5) 1 dc, +, 6 dc, +, 1 dc, +, 2 dc [16]
6) 1 dc, +, 7 dc, +, 6 dc [18]
7) 5 dc, +, 12 dc [19]
8) 1 dc, +, 9 dc, +, 7 dc [21]
9) 21 dc [21]
10) 2 dc, -, 9 dc, -, 6 dc [19]
11) 1 dc, -, 8 dc, -, 6 dc [17]
12) 1 dc, -, 3 dc, -, 2 dc, -, 5 dc [14]
13) -, 5 dc, -, 5 dc [12]
14) -, 4 dc, -, 4 dc [10]
15) -, 3 dc, -, 3 dc [8]
16) 1 sc.  Tie off and break yarn leaving a long tail for sewing together.

Plate #4 (make 2)


1) Magic ring, 5 dc [5]
2) +, 1 dc, +, 1 dc, + [8]
3) +, 2 dc, +, 2 dc, +, 1 dc [11]
4) +, 5 dc, +, 4 dc, [13]
Pull the magic loop tighter and sew in the loose end.
5) +, 6 dc, +, 5 dc, [15]
6) 1 dc, +, 7 dc, +, 5 dc [17]
7) 1 dc, +, 8 dc, +, 6 dc [19]
8) 16 dc, +, 2 dc [20]
9) 1 dc, -, 8 dc, -, 7 dc [18]
10) -, 7 dc, -, 7 dc [16]
11) -, 6 dc, -, 6 dc [14]
12) -, 5 dc, -, 1 dc, -, 2 dc [11]
13) -, 4 dc, -, 2 dc, 1 sc [9]
Tie off and break yarn leaving a long tail for sewing together.

Plate #2, #5 (make 4)


1) Magic ring, 5 dc [5]
2) +, 1 dc, +, 1 dc, + [8]
3) +, 3 dc, +, 3 dc [10]
4) +, 4 dc, +, 4 dc [12]
Pull the magic loop tighter and sew in the loose end.
5) 1 dc, +, 5 dc, +, 4 dc [14]
6) 4 dc, +, 9 dc [15]
7) 15 dc [15]
8) 1 dc, -, 2 dc, -, 2 dc, -, 4 dc [12]
9) 1 dc, -, 4 dc, -, 3 dc [10]
10) -, 3 dc, -, -, 1 sc [7]
Tie off and break yarn leaving a long tail for sewing together.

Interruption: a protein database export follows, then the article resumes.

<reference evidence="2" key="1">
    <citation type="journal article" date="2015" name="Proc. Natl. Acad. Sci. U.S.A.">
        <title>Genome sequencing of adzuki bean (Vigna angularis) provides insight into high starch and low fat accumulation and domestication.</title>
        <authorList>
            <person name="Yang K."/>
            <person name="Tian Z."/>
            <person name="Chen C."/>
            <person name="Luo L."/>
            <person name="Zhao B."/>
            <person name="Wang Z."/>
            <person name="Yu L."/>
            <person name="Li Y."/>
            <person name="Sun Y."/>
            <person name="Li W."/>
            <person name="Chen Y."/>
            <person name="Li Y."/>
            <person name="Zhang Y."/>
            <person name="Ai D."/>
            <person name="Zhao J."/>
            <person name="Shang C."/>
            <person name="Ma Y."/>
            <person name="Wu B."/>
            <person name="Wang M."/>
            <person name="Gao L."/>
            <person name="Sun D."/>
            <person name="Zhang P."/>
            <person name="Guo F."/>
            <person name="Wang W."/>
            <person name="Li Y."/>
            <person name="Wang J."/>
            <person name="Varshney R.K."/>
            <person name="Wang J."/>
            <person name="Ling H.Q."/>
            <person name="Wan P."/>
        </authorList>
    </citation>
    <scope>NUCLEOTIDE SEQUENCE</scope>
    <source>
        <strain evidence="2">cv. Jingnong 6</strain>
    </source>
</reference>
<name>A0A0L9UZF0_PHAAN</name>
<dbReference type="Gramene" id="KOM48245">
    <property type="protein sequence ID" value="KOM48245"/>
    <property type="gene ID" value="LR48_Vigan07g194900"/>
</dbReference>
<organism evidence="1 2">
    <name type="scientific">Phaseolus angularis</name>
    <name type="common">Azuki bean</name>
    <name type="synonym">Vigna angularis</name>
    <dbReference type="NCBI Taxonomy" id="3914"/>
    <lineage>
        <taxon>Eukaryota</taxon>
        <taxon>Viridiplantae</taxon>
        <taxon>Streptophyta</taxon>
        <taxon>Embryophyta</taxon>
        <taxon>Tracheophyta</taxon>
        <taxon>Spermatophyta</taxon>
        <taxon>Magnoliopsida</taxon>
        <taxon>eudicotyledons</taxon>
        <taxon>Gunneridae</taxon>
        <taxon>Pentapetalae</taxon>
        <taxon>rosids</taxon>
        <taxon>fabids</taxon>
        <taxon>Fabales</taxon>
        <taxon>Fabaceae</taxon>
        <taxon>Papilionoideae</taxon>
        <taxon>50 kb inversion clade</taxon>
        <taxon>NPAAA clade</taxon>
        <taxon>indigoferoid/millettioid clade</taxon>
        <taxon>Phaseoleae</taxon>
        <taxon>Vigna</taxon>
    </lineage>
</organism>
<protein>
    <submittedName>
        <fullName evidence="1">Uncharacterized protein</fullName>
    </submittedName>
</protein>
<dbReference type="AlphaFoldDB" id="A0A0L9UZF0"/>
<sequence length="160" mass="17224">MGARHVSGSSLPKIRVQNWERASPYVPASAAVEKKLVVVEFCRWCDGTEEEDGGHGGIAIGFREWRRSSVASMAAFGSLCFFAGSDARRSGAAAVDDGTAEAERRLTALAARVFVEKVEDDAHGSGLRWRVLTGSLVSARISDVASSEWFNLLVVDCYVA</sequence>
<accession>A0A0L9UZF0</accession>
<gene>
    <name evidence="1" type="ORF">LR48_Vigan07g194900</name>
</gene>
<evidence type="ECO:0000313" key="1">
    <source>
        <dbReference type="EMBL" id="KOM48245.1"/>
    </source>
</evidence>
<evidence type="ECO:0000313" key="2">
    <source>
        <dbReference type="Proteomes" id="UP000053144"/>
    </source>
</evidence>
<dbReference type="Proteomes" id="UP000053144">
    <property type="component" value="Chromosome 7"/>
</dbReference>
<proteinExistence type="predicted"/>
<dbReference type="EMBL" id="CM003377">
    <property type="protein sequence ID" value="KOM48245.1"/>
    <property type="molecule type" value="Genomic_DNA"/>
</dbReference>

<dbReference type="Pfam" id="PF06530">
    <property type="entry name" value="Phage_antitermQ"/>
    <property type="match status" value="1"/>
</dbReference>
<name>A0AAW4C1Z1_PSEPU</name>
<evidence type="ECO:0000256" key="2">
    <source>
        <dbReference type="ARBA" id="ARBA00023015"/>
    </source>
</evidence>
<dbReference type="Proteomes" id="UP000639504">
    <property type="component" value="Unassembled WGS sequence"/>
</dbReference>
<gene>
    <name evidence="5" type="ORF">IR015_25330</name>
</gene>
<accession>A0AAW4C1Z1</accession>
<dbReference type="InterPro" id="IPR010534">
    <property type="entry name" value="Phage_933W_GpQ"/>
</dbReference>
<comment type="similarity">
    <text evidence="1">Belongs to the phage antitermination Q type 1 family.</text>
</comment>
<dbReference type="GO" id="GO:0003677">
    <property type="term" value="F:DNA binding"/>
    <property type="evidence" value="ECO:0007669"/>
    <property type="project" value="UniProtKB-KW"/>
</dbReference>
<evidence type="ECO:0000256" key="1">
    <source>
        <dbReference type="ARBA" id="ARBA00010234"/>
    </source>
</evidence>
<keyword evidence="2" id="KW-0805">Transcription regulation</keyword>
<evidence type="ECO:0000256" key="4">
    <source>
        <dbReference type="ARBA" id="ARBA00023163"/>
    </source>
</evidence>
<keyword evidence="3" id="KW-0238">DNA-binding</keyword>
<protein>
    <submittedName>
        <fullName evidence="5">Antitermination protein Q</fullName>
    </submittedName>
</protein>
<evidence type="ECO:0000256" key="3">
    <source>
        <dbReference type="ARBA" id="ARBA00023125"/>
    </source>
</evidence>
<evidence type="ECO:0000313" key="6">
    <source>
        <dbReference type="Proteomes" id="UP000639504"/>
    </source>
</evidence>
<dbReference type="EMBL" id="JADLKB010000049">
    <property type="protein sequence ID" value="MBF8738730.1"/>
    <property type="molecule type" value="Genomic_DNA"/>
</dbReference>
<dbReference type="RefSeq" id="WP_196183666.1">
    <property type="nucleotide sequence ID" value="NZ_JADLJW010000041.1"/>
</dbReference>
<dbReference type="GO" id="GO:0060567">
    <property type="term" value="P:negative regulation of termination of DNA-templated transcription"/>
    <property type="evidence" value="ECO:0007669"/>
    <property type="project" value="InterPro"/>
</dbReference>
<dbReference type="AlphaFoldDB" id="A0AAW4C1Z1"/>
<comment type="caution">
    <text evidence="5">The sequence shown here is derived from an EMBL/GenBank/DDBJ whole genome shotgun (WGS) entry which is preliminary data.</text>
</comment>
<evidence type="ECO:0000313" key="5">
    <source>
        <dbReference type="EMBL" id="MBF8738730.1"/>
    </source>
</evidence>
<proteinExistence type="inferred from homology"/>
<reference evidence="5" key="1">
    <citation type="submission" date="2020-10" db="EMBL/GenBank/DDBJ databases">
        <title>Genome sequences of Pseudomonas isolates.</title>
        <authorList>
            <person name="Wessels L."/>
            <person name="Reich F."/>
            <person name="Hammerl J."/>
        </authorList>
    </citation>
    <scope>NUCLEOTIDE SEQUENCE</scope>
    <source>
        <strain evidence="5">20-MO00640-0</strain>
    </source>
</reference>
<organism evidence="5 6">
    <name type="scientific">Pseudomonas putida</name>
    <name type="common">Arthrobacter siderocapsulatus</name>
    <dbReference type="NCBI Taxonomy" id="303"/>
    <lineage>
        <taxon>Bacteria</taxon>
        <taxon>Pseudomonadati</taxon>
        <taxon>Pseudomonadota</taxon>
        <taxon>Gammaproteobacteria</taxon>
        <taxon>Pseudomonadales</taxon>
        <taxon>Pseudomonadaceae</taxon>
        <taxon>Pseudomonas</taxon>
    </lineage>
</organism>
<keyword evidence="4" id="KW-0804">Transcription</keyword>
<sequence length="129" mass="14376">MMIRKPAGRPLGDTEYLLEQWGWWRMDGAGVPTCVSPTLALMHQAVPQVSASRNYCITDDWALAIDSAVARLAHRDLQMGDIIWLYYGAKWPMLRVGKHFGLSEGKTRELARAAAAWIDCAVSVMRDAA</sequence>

Plate #1, #6 (make 4)


1) Magic ring, 5 dc [5]
2) 1 dc, +, 1 dc, +, 1 dc [7]
3) 1 dc, +, +, 1 dc, +, 2 dc [10]
4) 1 dc, +, 8 dc [11]
Pull the magic loop tighter and sew in the loose end.
5) 7 dc, +, 3 dc [12]
6) {1 dc, -} 3 times, 3 dc [9]
7) -, 2 dc, -, 3 dc [7]
8) -, 1 dc, -, 1 dc, 1 sc [5]
Tie off and break yarn leaving a long tail for sewing together.

Plate #7 (make 2)


1) Magic ring, 5 dc [5]
2) 1 dc, +, 1 dc, +, 1 dc [7]
3) +, 2 dc, +, 3 dc [9]
Pull the magic loop tighter and sew in the loose end.
4) -, 2 dc, -, 3 dc [7]
5) -, 1 dc, -, 1 dc, 1 sc [5]
Tie off and break yarn leaving a long tail for sewing together.

Tail Spike (make 4)


1) Magic ring, 3 dc [3]
2) 1 dc, +, 1 dc [4]
3) +, 3 dc [5]
4) 4 dc, + [6]
5) 2 dc, +, 3 dc [7]
6) 7 dc [7]
7) 7 dc [7]
8) 2 sc.  Tie off and break yarn leaving a long tail for sewing together.

Flatten the plates and sew them along the spine of the animal in two rows using the picture as a reference.  Sew the four tail spikes into a bunch such that the bottoms of the spikes are left open and they're arranged at the corners of a square.  Sew this bunch on at the end of the tail, by stitching in a square around the base of the bunch.  Stuff the feet and sew them to the base of the stegosaurus; however don't over-stuff the feet or the soles will become concave and make it difficult for the dinosaur to stand up!  Embroider the eyes.




Update 6 July 2013:


I realise now that some bits ARE a bit confusing! So, I added some notes which have since been moved to join the rest of the instructions above.

Update 8 July 2013:


Some errors fixed in pattern for feet.  Thank you chippaliz on Ravelry!

Update 11 July 2013:


Correction to plate 4, row 8.

Update 18 July 2013:


Correction to body pattern row 20.  Thank you Lauren S!